Sftp chroot is needed

Hi there, I’ve detected a misconfiguration by default for the ssh server. I created a user and disabled the ssh access. However, if you go over sftp (filezilla client) the user is able to log in and even, can access the top level in the root directory. Keep the user into his home directory via sftp will be great.
Regards,
Dx

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Hi @Dixan83 and welcome in our community. Nice to have you here!

I confirm this security issue.
Tried with WinSCP and had access to the whole file system, but not everywhere permissions to copy, open or modify files. Also I was not able to open a ssh session.
But, I was able to copy the vpn certs from /var/lib/nethserver/certs or to modify netlogon.bat in /var/lib/nethserver/netlogon. Don’t know what else is possible…
Thanks for reportig this in my opinion serious issue!
/cc @dev_team

5 Likes

Correct me if I’m wrong, but I think we have three issues:

  1. ssh access set to disabled permits sftp
  2. sftp permits to read files on the system
  3. sftp chroot (keep user in his home)

Regarding sftp vs ssh, I think that we could allow a user to read “his” files, without giving him shell access. I can’t think of a better/different option.

Regarding reading your files on your system via sftp, I think that we are behaving as expected.

Regarding the chroot, if we restrict a user to a single directory, he will not be able to read his files outside of that directory. If a specific user needs to be confined into a custom directory, we could develop a customization.

2 Likes

If you can copy the private keys it is a BIG issue… If you can copy just the public key there is NO issue.

This can be an issue just for NS6. IIRC it is not used anymore in NS7.

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is a big issue, if you disable ssh the sftp must deny the access. Then we have a security breach if the user with or without ssh access can navigate inside all server file directory via sftp. There are certain permission defined that the user cannot access but is possible read critical folders and files from the server.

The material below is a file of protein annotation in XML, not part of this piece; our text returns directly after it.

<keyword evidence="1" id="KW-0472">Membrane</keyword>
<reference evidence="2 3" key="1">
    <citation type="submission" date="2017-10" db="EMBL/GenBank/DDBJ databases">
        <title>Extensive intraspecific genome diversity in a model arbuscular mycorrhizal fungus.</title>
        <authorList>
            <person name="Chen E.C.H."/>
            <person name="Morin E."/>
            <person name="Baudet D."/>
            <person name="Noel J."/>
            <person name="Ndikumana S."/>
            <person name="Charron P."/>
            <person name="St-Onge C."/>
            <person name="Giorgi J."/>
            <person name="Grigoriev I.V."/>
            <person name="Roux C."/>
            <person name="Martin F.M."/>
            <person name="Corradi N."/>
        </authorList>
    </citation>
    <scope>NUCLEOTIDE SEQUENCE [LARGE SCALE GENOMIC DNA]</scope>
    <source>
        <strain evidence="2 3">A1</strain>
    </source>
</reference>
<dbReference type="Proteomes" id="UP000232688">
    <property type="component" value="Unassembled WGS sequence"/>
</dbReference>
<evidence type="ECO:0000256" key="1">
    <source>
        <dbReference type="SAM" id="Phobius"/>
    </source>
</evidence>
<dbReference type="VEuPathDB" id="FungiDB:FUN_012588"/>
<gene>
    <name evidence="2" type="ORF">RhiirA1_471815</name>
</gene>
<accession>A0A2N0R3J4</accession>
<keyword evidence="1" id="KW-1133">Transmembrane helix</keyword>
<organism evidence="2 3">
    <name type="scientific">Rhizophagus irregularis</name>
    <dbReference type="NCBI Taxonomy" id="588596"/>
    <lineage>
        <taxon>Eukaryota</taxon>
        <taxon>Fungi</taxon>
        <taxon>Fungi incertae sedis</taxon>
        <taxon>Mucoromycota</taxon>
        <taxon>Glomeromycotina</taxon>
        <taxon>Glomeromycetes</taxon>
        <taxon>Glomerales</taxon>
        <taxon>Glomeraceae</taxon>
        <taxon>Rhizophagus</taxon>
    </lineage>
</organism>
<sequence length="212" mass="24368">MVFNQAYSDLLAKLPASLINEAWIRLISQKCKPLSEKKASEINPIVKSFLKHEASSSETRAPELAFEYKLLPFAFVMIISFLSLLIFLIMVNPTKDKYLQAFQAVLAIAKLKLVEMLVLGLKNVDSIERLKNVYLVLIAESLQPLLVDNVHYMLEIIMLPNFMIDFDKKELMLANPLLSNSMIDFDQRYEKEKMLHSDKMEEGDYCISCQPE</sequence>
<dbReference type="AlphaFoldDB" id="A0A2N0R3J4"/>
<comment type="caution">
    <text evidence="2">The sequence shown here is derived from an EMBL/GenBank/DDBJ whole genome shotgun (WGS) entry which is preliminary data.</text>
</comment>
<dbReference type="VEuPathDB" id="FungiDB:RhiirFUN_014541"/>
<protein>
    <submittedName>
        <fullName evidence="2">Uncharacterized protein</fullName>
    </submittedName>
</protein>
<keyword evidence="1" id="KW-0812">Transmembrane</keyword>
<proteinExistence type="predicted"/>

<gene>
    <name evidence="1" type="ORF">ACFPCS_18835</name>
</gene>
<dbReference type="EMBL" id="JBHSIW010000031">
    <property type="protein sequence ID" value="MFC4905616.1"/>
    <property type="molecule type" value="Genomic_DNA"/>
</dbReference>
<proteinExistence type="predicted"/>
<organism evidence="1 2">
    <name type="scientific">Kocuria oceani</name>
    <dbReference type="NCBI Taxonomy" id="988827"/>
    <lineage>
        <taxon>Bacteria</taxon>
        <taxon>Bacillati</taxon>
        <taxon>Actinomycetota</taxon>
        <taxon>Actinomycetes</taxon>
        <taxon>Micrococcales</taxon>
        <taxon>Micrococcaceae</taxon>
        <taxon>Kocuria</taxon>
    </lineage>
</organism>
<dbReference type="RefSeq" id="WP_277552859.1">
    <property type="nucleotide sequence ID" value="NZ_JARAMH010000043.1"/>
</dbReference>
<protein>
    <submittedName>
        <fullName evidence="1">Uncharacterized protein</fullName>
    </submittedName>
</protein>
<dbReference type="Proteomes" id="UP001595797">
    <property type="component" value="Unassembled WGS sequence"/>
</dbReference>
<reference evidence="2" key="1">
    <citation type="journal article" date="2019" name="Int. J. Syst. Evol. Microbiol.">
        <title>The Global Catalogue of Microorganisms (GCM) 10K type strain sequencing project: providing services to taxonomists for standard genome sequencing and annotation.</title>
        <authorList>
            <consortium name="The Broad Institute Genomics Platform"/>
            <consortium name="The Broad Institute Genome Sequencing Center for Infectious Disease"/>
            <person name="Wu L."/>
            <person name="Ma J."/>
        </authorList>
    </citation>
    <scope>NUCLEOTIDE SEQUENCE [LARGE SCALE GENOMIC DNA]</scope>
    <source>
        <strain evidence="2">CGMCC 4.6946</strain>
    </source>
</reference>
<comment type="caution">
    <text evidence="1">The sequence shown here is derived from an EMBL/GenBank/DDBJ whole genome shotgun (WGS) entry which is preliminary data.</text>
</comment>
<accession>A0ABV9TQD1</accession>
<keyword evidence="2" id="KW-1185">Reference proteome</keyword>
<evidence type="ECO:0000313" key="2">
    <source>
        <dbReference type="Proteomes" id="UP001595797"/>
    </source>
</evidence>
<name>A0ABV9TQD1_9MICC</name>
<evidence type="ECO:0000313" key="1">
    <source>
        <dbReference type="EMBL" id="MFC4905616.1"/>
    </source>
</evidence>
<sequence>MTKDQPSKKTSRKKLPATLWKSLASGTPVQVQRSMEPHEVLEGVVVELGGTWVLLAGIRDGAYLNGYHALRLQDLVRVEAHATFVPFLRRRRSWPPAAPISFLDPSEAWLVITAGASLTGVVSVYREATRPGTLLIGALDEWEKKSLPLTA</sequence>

The solution will be:
1- If ssh acces is disabled, sftp must be disabled also.
2- SSH-SFTP must be used inside a chroot jail to prevent escalate into the top directories outside the user home.
Thanks for the fast response team. I will be making testing

note: Im able to access to a lot of folders inside /var/lib/nethserver even into ibay with diferent folders with acl defined :frowning:

note 2: I can access to /etc and modify a lot of files with a normal user

Cannot reproduce this. Otherwise it would be a serious issue…

sftp> put yum.conf
Uploading yum.conf to /etc/yum.conf
remote open("/etc/yum.conf"): Permission denied

I don’t consider a security issue if a system user can read a configuration file.

Instead, it is a problem if a system user can read passwords and other secrets, or files that shouldn’t be readable.

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I’m able to modify i.e. yum.conf, hosts and even rules in /etc/shorewall/

Please run this test

  1. cp /etc/yum.conf /etc/yum.conf.bak ; stat /etc/yum.conf